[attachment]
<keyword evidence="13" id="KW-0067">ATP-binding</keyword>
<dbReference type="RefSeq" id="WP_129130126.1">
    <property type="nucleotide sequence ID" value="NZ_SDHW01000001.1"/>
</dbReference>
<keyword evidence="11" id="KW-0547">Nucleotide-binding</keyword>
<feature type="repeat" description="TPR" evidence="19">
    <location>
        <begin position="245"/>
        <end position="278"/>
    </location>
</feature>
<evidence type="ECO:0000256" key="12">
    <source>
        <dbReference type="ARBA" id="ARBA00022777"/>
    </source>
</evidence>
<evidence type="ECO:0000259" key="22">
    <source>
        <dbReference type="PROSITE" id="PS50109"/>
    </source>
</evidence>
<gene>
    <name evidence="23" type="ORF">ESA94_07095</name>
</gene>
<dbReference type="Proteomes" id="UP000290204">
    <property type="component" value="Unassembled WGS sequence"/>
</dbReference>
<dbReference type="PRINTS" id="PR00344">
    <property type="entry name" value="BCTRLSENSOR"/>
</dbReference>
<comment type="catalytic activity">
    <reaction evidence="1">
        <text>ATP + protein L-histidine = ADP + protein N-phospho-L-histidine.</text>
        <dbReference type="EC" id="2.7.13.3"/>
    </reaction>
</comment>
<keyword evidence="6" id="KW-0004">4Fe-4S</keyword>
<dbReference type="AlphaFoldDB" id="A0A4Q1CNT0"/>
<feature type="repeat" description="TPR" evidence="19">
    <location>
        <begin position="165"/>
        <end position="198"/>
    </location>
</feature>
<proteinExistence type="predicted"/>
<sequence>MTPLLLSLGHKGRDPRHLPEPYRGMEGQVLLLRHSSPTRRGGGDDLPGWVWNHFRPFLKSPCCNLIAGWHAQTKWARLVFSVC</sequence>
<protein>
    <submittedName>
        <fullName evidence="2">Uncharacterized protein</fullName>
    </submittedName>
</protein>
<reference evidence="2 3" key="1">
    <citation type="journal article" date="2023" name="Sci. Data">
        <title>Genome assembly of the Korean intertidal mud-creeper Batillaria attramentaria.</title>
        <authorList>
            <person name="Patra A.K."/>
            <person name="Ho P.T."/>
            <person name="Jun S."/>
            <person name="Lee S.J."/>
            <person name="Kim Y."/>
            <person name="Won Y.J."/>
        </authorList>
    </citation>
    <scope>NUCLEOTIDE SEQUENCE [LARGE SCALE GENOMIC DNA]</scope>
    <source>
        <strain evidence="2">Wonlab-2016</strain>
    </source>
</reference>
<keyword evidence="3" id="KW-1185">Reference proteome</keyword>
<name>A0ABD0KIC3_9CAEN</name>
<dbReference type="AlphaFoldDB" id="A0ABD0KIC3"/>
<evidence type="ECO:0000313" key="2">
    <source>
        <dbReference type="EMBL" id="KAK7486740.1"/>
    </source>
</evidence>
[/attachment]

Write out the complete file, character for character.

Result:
<keyword evidence="13" id="KW-0067">ATP-binding</keyword>
<dbReference type="RefSeq" id="WP_129130126.1">
    <property type="nucleotide sequence ID" value="NZ_SDHW01000001.1"/>
</dbReference>
<keyword evidence="11" id="KW-0547">Nucleotide-binding</keyword>
<feature type="repeat" description="TPR" evidence="19">
    <location>
        <begin position="245"/>
        <end position="278"/>
    </location>
</feature>
<evidence type="ECO:0000256" key="12">
    <source>
        <dbReference type="ARBA" id="ARBA00022777"/>
    </source>
</evidence>
<evidence type="ECO:0000259" key="22">
    <source>
        <dbReference type="PROSITE" id="PS50109"/>
    </source>
</evidence>
<gene>
    <name evidence="23" type="ORF">ESA94_07095</name>
</gene>
<dbReference type="Proteomes" id="UP000290204">
    <property type="component" value="Unassembled WGS sequence"/>
</dbReference>
<dbReference type="PRINTS" id="PR00344">
    <property type="entry name" value="BCTRLSENSOR"/>
</dbReference>
<comment type="catalytic activity">
    <reaction evidence="1">
        <text>ATP + protein L-histidine = ADP + protein N-phospho-L-histidine.</text>
        <dbReference type="EC" id="2.7.13.3"/>
    </reaction>
</comment>
<keyword evidence="6" id="KW-0004">4Fe-4S</keyword>
<dbReference type="AlphaFoldDB" id="A0A4Q1CNT0"/>
<feature type="repeat" description="TPR" evidence="19">
    <location>
        <begin position="165"/>
        <end position="198"/>
    </location>
</feature>
<proteinExistence type="predicted"/>
<sequence>MTPLLLSLGHKGRDPRHLPEPYRGMEGQVLLLRHSSPTRRGGGDDLPGWVWNHFRPFLKSPCCNLIAGWHAQTKWARLVFSVC</sequence>
<protein>
    <submittedName>
        <fullName evidence="2">Uncharacterized protein</fullName>
    </submittedName>
</protein>
<reference evidence="2 3" key="1">
    <citation type="journal article" date="2023" name="Sci. Data">
        <title>Genome assembly of the Korean intertidal mud-creeper Batillaria attramentaria.</title>
        <authorList>
            <person name="Patra A.K."/>
            <person name="Ho P.T."/>
            <person name="Jun S."/>
            <person name="Lee S.J."/>
            <person name="Kim Y."/>
            <person name="Won Y.J."/>
        </authorList>
    </citation>
    <scope>NUCLEOTIDE SEQUENCE [LARGE SCALE GENOMIC DNA]</scope>
    <source>
        <strain evidence="2">Wonlab-2016</strain>
    </source>
</reference>
<keyword evidence="3" id="KW-1185">Reference proteome</keyword>
<name>A0ABD0KIC3_9CAEN</name>
<dbReference type="AlphaFoldDB" id="A0ABD0KIC3"/>
<evidence type="ECO:0000313" key="2">
    <source>
        <dbReference type="EMBL" id="KAK7486740.1"/>
    </source>
</evidence>